Editorial & Opinion

The Gaza Flotilla Fiasco

06/01/2010
Editorial

For those of us who care deeply about Israel — and feel revulsion at the way it is demonized in an uncaring, hopelessly biased world — the past few days have been disheartening.

After The Flotilla: The Problem is the Gaza Blockade

06/01/2010
Special To The Jewish Week

It is easy to blame the activists on the flotilla. They sought to embarrass Israel and drive worldwide attention to the situation in Gaza.

It is also easy to blame the Israeli military. Israel was determined to stop the flotilla. And the Israel Defense Forces apparently failed to anticipate the type of confrontation that occurred after commandos rappelled onto the Mavi Marmara.

After The Flotilla: The Jackals are Out

Critical pundits are misguided on PR front.

06/01/2010
Special To The Jewish Week

Not those jackals.

The world splits roughly between those who denounce Israel from a religious or ideological base, and those who denounce Israel because they are tired of defending Western civilization to which they are heir but aren’t sure why they should care (and those who bash Israel as a cover for their own anti-Semitism). The tired and the impatient might be slightly moved by better PR on Israel’s part, and OK, why not? But the others don’t care, and those are the ones Israel fights.  

Jewish Soldiers Fighting Enemies, And Stereotypes

A meditation on Memorial Day.

05/26/2010
Editor And Publisher

This Monday is Memorial Day.

For most of us that means no work — a holiday that is more about family barbecues and shopping sales than remembering those who gave their lives to protect our freedom. 

That’s especially true for a Jewish community that knows few who serve in today’s all-volunteer military. Can you name even two people in active service? How about one?

Gary Rosenblatt

Wisdom Is Easy, Change Hard

05/25/2010
Special to the Jewish Week

We are awash with insight. There is no shortage of books, pundits, philosophers, clergy, psychologists and psychiatrists, ethicists and counselors who offer the distilled wisdom of the ages. How much easier to seek wisdom than it is to change!

Discussions First on Israel Conversion Bill

05/25/2010

It is painful to see the hurt of my non-Orthodox friends as they react to the [Knesset conversion] bill proposed by Member of Knesset David Rotem (“MK, Non-Orthodox Clash On Conversions,” May 7). I have a simple suggestion that may reduce these problems in the future.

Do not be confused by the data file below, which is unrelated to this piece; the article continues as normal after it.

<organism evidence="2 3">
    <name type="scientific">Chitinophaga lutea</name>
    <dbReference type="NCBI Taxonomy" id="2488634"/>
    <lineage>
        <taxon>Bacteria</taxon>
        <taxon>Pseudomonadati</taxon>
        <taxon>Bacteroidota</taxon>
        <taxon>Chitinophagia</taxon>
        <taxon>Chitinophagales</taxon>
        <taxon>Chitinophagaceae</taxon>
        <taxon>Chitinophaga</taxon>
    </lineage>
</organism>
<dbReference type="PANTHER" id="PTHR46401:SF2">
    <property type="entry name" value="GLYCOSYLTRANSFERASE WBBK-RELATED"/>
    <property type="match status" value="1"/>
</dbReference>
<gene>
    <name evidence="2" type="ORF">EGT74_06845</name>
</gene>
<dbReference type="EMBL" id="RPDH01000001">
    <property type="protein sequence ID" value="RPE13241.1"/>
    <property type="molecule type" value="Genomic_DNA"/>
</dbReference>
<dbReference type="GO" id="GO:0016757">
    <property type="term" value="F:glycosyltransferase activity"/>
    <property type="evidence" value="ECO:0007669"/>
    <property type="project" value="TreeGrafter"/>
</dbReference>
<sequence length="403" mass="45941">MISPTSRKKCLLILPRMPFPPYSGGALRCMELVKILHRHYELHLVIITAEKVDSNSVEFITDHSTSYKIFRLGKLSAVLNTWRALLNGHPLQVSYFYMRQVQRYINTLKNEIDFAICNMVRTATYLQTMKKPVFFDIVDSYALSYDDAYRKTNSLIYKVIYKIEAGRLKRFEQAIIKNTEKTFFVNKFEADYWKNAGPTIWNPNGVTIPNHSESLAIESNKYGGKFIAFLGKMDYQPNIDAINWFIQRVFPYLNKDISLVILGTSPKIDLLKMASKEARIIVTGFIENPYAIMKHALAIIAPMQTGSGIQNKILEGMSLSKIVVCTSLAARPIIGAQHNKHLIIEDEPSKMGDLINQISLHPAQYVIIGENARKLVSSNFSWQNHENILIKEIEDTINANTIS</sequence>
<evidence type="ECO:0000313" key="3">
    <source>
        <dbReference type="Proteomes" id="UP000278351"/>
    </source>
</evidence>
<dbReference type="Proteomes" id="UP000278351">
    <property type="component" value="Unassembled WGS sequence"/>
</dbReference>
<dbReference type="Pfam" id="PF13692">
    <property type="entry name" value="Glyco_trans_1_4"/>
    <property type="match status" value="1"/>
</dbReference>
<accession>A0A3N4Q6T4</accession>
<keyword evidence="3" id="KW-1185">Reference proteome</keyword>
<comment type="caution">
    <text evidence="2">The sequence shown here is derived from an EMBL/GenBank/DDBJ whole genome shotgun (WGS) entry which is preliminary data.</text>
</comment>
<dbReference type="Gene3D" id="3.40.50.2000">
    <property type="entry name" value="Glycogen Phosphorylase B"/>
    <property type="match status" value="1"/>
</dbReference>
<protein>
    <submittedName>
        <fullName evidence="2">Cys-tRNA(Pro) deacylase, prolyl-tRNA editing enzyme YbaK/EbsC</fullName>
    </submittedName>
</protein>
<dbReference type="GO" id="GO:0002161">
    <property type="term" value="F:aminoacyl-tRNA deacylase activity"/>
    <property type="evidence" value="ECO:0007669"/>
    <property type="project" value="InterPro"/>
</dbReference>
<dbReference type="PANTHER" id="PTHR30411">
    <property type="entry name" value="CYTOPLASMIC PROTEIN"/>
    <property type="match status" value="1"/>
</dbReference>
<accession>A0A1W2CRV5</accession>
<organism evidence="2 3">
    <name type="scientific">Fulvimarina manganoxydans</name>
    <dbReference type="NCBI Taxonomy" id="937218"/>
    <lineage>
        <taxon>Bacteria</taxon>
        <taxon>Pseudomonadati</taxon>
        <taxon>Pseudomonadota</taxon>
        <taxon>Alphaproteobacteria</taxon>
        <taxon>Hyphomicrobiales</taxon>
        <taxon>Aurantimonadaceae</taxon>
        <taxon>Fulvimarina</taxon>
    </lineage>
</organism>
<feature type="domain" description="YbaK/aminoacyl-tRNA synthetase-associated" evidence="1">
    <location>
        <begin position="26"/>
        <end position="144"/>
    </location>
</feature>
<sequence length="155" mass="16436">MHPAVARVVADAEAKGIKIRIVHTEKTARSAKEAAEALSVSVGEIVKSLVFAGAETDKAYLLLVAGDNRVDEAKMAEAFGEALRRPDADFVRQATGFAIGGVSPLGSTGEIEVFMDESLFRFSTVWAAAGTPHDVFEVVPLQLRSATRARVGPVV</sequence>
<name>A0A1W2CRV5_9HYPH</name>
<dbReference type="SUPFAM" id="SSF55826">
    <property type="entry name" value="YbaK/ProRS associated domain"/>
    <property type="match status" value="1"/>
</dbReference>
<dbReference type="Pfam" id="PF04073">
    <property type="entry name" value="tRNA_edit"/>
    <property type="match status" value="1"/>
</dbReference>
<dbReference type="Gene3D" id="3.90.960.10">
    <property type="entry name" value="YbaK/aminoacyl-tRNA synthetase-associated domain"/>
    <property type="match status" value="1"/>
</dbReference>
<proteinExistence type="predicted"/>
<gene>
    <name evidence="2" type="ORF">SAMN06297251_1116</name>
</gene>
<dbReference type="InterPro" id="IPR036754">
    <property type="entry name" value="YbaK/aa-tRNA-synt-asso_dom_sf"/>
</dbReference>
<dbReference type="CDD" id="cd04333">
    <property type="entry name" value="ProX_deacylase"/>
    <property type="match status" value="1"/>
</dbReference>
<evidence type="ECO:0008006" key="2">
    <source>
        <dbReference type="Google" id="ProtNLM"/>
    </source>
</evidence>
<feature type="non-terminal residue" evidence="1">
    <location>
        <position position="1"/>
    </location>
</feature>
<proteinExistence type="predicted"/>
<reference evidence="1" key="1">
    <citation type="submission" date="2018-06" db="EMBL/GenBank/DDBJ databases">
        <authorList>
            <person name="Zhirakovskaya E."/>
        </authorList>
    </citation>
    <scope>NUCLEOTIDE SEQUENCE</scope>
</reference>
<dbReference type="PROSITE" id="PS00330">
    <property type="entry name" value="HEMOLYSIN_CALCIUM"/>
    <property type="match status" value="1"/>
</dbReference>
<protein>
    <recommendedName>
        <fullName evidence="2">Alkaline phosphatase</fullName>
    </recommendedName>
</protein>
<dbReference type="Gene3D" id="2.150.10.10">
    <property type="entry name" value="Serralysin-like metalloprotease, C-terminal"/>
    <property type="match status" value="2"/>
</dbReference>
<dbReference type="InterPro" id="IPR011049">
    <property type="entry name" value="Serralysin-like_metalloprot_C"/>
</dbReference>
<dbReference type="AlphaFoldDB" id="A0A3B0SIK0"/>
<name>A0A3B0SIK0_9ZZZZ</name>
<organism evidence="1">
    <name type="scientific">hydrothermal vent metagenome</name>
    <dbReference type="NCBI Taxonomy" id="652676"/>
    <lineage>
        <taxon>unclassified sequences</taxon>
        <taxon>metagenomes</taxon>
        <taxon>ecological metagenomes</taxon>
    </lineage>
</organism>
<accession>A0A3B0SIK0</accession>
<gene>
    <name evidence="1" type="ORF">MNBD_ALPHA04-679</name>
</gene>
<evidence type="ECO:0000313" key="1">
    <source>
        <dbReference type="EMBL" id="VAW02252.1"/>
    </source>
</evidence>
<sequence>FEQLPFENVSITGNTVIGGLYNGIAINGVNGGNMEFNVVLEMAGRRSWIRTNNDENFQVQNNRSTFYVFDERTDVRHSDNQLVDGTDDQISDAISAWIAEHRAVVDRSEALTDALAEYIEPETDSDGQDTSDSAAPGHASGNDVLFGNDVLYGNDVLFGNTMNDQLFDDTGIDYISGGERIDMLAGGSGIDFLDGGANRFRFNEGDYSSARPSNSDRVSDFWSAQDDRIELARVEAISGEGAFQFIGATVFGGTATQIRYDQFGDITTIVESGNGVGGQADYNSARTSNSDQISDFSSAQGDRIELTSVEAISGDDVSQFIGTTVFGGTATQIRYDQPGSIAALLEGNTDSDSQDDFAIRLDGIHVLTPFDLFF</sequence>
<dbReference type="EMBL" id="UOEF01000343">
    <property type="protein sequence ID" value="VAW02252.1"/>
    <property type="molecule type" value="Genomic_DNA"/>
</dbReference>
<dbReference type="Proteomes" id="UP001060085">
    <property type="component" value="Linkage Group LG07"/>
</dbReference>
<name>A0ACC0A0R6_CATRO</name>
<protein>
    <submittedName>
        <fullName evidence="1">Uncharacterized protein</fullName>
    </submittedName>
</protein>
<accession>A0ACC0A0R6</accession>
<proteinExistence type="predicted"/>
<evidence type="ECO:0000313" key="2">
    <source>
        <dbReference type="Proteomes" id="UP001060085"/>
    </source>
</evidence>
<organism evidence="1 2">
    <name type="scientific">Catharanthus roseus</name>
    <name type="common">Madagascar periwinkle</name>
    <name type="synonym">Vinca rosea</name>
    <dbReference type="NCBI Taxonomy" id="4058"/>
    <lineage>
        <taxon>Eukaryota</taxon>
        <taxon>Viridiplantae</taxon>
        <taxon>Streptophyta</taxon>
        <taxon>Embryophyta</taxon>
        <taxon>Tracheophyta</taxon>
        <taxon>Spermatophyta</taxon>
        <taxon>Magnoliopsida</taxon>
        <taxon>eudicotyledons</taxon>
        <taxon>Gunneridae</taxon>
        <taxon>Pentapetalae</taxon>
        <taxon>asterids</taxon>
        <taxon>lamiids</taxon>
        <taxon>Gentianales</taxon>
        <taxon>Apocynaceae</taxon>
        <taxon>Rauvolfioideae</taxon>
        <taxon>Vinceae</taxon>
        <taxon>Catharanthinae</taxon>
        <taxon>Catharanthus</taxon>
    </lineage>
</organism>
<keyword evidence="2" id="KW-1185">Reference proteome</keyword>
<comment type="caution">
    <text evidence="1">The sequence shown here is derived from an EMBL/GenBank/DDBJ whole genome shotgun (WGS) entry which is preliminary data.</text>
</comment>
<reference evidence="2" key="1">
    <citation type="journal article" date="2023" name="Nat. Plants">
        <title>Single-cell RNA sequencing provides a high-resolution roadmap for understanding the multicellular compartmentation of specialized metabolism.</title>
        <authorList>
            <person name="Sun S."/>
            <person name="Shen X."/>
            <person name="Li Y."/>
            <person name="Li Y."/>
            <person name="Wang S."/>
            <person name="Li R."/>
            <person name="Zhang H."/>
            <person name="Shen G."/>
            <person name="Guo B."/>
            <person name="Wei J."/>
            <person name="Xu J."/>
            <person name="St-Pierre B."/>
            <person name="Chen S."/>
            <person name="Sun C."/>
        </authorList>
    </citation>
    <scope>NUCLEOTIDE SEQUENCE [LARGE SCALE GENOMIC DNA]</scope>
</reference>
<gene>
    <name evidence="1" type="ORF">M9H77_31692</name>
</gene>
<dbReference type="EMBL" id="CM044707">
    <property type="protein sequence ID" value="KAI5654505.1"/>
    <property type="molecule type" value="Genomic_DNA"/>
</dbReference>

Learning To Listen

05/25/2010

Gary Rosenblatt’s column on the variety of Shavuot observances was terrific (“Shavuot’s Big Tent,” Between The Lines, May 14).

Learning to listen to and appreciate the many ways in which Judaism is and can be relevant is a great art, and thank you to Rosenblatt for being one of its best practitioners.

Manhattan
 

Celebrating Shavuot

05/25/2010

So now we have the editor of a major Jewish newspaper actually making the case that a Dawn Festival in San Francisco is simply another way of celebrating the holiday of Shavuot (“Shavuot’s Big Tent,” Between The Lines, May 14).

Shavuot, like Passover, Yom Kippur, etc. is a Jewish religious holiday — it is not a comedy club for gays or a rock concert. And if next year some group of nominal Jews decides to slay and eat cats to celebrate Shavuot, will that be just another good option?

Highland Park, N.J.
 

Slippery Halachic Slope

05/25/2010

Francine Klagsbrun (Opinion, May 14) both misunderstands Orthodox Judaism and unintentionally strengthens the Rabbinical Council of America’s rationale for stating that “regardless of title” a woman cannot be a member of the Orthodox rabbinate.

Judaism, in the eyes of Orthodox Jews, has always encompassed much more than codified laws. It includes the judgments of a broad consensus of rabbinic leaders about what is Jewishly proper, particularly when Jews are faced with new social or political circumstances and movements.

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